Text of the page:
The festive season is in full swing, which for many of us means long lunches and dinner with plenty of alcohol.
But while having a polite glass or two is nothing to fear, health experts have warned of the dangers of over-indulgence.
Speaking on the Australia-based Elevate podcast, personal trainer and lifestyle/ nutrition coach, Sarah Hopkins, and yoga and Ayurveda teacher, Amanda Nog, broke down the impact heavy drinking has on your body.
The women, who both experienced binge drinking in their 20s, noted that booze can hit your blood sugar and hormones, as well as make you more likely to crave unhealthy foods.
The experts also shared the steps you can take to find more balance – including the best tipples to choose.
Amanda drinks on average once a month and it’s not in excess – maybe a glass or two of wine
EFFECTS OF ALCOHOL ON THE BODY
A moderate amount of alcohol elevates blood sugar, which can cause you to carry excess body fat.
But binge drinking or long-term excessive alcohol consumption also has issues as it lowers blood sugar levels, Sarah explained.
Alcohol consumption causes an increase in insulin secretion, which leads to low blood sugar (otherwise known as hypoglycaemia).
This causes light headedness and fatigue, and is also responsible for a host of longer-term alcohol-related health problems.
‘Some people call the gut the second brain – if it is not functioning in a healthy way then it’s really messing up everything, not just our digestion,’ Amanda (pictured) said
Alcohol impacts the body’s hormone systems and their ability to work properly, therefore impacting reproduction, energy levels, blood pressure, development and mood.
‘Alcohol is an oestrogenic agent so it’s going to elevate your oestrogen levels which for most women will result in a higher accumulation of body fat and hormonal imbalances,’ Sarah said.
‘If you’ve got something like PCOS, endometriosis or fibroids it’s almost imperative that you significantly reduce alcohol and certainly consider completely cutting it out.’
‘Most people would have had the experience [of feeling really down] after drinking,’ Sarah said. ‘The vulnerable feeling the day after you’ve drunk that you feel like you need to be in a cave and not speak to anybody.’
‘Alcohol has an adverse effect on serotonin production so that’s why you feel depressed. It also increases the stress hormones which is why you feel that anxiety.’
‘Alcohol is an oestrogenic agent so it’s going to elevate your oestrogen levels which for most women will result in a higher accumulation of body fat and hormonal imbalances,’ Sarah said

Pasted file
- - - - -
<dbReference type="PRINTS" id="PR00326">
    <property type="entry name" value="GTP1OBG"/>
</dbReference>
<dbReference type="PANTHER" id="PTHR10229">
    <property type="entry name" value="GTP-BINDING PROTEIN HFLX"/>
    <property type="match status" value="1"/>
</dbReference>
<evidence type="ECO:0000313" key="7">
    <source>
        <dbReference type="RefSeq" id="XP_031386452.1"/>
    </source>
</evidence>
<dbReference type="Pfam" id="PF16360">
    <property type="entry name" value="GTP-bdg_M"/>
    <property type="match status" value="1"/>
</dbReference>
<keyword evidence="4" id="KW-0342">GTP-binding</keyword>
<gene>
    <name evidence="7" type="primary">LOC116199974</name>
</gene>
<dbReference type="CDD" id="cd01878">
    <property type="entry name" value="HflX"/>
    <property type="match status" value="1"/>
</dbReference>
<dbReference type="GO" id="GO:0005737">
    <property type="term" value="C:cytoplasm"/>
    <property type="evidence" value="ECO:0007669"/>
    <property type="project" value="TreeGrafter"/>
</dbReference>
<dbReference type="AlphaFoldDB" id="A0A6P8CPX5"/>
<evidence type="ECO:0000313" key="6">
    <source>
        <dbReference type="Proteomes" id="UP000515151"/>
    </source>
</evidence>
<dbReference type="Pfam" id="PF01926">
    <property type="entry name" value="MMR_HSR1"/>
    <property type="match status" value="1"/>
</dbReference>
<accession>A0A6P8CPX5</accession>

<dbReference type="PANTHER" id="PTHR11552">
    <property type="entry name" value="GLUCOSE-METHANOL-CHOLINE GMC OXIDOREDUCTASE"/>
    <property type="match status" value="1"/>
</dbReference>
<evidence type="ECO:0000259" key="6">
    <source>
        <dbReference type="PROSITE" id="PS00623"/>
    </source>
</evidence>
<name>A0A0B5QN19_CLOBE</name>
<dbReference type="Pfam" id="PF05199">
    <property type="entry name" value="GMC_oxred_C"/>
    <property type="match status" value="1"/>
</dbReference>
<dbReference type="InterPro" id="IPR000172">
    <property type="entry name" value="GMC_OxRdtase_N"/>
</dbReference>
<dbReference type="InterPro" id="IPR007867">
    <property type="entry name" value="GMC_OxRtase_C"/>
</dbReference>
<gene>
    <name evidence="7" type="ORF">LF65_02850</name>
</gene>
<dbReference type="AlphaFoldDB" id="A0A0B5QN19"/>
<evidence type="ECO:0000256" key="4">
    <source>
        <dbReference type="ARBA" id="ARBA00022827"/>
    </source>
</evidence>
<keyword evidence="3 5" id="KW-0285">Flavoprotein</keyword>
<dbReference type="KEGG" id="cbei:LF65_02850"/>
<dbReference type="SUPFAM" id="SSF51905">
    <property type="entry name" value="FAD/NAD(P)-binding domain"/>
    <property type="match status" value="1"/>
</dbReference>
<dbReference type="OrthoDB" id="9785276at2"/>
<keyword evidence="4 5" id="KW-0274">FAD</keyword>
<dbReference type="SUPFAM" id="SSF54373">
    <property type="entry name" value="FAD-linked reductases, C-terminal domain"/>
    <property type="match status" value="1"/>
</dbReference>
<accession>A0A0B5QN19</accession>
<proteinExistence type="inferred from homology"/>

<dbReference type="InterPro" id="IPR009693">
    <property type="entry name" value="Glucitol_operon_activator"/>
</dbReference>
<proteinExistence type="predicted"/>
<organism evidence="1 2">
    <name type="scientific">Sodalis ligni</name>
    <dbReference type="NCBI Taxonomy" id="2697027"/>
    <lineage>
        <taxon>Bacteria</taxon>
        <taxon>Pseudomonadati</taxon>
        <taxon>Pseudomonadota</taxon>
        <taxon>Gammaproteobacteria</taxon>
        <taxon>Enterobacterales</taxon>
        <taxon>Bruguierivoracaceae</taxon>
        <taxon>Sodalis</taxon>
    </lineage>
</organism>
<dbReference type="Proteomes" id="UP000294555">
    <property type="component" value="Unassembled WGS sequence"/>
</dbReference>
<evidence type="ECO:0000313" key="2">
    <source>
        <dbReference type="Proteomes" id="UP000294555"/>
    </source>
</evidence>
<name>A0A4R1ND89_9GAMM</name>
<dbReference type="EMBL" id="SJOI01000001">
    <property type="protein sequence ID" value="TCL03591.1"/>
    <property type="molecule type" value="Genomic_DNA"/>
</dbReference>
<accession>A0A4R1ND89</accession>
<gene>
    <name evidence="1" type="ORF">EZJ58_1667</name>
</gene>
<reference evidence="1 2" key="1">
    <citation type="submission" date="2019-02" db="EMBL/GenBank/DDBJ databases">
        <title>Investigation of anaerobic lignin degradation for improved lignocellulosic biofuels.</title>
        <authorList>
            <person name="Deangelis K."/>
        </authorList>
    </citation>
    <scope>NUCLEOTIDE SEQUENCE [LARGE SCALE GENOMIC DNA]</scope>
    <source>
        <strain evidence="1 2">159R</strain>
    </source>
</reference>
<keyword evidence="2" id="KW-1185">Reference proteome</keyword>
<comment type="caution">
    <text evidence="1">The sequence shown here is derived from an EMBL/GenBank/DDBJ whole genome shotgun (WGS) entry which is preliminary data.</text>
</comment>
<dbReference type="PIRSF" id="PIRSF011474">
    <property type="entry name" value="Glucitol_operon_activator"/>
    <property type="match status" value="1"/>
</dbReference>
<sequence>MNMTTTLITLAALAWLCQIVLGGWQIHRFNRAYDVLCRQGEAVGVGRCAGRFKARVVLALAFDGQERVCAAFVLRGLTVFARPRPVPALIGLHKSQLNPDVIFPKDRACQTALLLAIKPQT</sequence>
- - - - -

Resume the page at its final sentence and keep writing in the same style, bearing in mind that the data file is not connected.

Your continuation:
What are the long-term effects of drinking heavily regularly?
Brain: Drinking too much can affect your concentration, judgement, mood and memory. It increases your risk of having a stroke and developing dementia.
Heart: Heavy drinking increases your blood pressure and can lead to heart damage and heart attacks.
Liver: Drinking 3 to 4 standard drinks a day increases your risk of developing liver cancer. Long-term heavy drinking also puts you at increased risk of liver cirrhosis (scarring) and death.
Stomach: Drinking even 1 to 2 standard drinks a day increases your risk of stomach and bowel cancer, as well as stomach ulcers.
Fertility: Regular heavy drinking reduces men’s testosterone levels, sperm count and fertility. For women, drinking too much can affect their periods.
Source: Health Direct
As the silly season gets well underway, thousands of Australians are enjoying long boozy nights out, free-flowing wine and countless beers around the barbeque
‘The worst part, in my opinion, is that alcohol basically depresses the nervous system,’ Sarah said.
‘Afterwards the body will give you a shot of adrenaline and cortisol to wake the body up – it’s called the neurological rebound effect. We are totally disregulating our sleep cycle for that night and completely suppressing all that magical melatonin that we need.’
According to Sarah, alcohol ‘physiologically makes you crave certain foods’.
‘If there is a bowl of chips in front of you and you don’t feel like them, you won’t eat them. If you have a glass of wine you will eat that whole bowl because it actually increases your appetite. It makes you eat more.